The Correct Way To Throw Pizza Dough

Tossing pizza dough — seems simple, right? Take a lump of pizza dough and throw it in the air like they do at your local parlor and magically it will become a perfect pie. Not so fast. The art and science of throwing pizza dough to stretch it out looks deceptively simple in the hands of a skilled pizza chef. To the untrained tosser, however, it's not so "amore" when the moon (or the dough) hits your eye.

You don't have to toss your dough to make a pizza, as long as you don't mind a pie that's a little off shaped. Newsweek reports, however, that the best pizza in the world comes from Naples, Italy, where tossing is a Unesco intangible heritage. The process for learning to throw (or "spin" as the Italians call it) pizza dough boils down to practice, as one writer found at America's Test Kitchen

So if you want your pizza to be extra authentic, and look cool making it, learning to toss your dough is simple as long as you are up for a little practice and can live with sacrificing some flour and yeast along the way. All it takes to throw like a pro is some good quality dough, a little physics, and some patience, and soon you'll be showing off your moves at the next pizza night, or training to compete with the experts at the World Pizza Games.

Prep your pizza dough

The most important step in throwing pizza dough is to start with a stretchy dough. Store-bought balls work great for practicing to save on labor (a few balls may hit the floor). You could also make a big batch of your own dough and save on cost. This easy recipe will work well, just note that it needs to be made in advance as it is refrigerated overnight. 

Next, make sure your dough is at room temperature for optimal tossing texture. If the dough is too cold, the gluten proteins won't stretch as well, according to The Pizza Heaven. While your dough is warming up, try practicing tossing with a wet kitchen towel, which when squeezed out has a similar heft to a piece of dough according to The Takeout.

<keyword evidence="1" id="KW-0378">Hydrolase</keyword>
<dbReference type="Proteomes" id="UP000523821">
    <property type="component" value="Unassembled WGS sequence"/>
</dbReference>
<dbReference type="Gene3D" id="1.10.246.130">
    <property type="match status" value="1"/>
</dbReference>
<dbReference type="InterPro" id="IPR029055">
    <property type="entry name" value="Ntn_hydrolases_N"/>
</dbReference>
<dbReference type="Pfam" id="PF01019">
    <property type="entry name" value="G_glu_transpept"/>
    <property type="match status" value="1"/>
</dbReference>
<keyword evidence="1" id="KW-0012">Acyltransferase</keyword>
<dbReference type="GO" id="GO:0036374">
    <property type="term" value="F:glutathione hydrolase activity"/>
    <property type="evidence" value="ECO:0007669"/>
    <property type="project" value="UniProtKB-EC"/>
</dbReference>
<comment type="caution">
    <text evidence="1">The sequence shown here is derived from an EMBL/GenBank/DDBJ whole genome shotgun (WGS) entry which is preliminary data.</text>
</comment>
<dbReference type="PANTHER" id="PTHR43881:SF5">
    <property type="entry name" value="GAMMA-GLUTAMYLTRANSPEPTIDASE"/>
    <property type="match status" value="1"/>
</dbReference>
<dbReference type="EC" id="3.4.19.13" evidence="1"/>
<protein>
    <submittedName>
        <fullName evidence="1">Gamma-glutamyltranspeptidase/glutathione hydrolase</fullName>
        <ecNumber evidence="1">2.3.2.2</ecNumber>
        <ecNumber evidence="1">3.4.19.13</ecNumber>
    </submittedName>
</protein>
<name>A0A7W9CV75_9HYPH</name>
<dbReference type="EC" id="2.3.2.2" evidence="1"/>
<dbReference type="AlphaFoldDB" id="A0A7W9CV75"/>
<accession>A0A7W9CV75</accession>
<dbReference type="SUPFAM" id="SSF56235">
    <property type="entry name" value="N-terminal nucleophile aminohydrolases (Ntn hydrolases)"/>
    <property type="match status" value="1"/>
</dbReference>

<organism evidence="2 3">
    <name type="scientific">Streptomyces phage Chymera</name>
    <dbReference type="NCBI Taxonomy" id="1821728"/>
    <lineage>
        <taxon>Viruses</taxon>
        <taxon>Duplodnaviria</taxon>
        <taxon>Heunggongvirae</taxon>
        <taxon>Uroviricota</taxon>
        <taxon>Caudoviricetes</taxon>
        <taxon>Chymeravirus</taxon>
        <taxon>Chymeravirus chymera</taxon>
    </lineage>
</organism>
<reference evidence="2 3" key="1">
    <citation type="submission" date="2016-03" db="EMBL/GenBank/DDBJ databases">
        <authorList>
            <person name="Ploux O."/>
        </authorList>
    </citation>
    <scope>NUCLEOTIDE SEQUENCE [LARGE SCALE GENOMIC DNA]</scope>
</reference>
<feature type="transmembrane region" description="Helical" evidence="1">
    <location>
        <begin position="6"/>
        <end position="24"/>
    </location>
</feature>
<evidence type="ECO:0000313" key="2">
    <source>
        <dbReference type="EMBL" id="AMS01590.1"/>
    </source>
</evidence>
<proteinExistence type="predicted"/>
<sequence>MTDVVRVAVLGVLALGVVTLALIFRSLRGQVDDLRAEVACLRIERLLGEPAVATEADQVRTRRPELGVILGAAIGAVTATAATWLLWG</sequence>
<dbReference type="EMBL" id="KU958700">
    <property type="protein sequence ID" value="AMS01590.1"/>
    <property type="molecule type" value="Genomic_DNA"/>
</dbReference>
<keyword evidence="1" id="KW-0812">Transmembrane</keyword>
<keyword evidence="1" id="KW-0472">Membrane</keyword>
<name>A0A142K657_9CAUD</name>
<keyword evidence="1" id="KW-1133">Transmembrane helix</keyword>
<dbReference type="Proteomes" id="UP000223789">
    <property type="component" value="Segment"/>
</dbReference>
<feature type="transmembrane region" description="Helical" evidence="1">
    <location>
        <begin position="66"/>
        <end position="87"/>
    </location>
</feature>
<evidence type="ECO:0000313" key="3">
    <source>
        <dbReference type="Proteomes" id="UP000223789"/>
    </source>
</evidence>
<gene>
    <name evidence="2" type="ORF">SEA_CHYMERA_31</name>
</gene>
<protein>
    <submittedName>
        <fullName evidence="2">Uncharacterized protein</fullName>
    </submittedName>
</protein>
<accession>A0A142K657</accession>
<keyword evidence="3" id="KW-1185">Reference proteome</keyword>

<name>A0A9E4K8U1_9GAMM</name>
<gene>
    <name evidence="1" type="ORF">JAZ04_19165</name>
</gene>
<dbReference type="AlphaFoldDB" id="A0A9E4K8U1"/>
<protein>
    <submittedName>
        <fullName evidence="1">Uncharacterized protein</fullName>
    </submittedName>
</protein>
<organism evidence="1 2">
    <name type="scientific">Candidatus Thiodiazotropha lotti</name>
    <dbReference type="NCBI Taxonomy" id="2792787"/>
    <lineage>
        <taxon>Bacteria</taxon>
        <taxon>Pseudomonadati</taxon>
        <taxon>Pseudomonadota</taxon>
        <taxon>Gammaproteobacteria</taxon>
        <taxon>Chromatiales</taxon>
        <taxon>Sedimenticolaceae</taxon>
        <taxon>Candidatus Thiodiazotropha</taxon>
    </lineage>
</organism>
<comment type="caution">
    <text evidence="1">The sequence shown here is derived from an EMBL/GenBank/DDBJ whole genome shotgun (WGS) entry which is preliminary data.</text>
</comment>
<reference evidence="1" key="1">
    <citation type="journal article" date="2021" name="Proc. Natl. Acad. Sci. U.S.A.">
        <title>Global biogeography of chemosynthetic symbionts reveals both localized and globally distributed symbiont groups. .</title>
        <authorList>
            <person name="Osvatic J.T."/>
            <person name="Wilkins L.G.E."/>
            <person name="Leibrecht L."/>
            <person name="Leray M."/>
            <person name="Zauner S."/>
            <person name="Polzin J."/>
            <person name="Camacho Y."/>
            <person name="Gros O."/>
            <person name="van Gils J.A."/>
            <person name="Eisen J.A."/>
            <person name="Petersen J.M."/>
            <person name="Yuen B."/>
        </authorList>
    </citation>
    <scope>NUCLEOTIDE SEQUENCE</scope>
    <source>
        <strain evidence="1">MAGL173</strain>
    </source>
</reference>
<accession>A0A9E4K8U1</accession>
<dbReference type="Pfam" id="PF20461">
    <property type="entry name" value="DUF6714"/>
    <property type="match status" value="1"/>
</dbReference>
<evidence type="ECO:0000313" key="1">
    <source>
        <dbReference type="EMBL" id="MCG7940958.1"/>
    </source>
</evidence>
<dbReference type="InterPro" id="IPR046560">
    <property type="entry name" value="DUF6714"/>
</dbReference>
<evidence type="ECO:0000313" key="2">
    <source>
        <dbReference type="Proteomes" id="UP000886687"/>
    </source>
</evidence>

Once your dough is at a perfect temp, it's time to stretch. Take off any jewelry, and fingernails should ideally be short and trimmed per The New York Times. Sprinkle some olive oil or flour on your work surface to prevent sticking and press the dough into a disk the size of a dinner plate. Start passing the dough from hand to hand to start gradually stretching (per America's Test Kitchen).

Time to toss

Now the fun begins. Much like learning to juggle, throwing pizza dough is really a matter of trial and error until you build muscle memory. 

Chef Justin Wadstein, a 13-time world pizza champion, explains in this video for Wired that you first need to master the initial toss. "I put my fingertips at the edge and kinda stretch it like a rubber band," he says. "And then you're gonna twist and throw up with one hand and catch with the other." 

Once you get your initial toss down, Wadstein continues, you can practice spinning. The key, according to Wadstein, is making sure you aren't using your direct fingertips, more the side of your hand, because your fingertips will easily poke through the dough. This spinning is crucial because the rotation creates centrifugal force, which causes the dough to move out and away from the center of the disk, thus creating a circle that is perfect for pizza.

The pros will then repeat tossing and spinning, often using a flip or whip maneuver, Wadstein said, to keep the unruly blob from going oblong. Keep practicing your throws until you get the perfect pizza shape, and don't be discouraged by a few failures — even when it doesn't look perfect, it'll still taste good. If you want to see some pros in action, check out this list of the 100 best pizzas in America and find a local parlor where they throw their dough.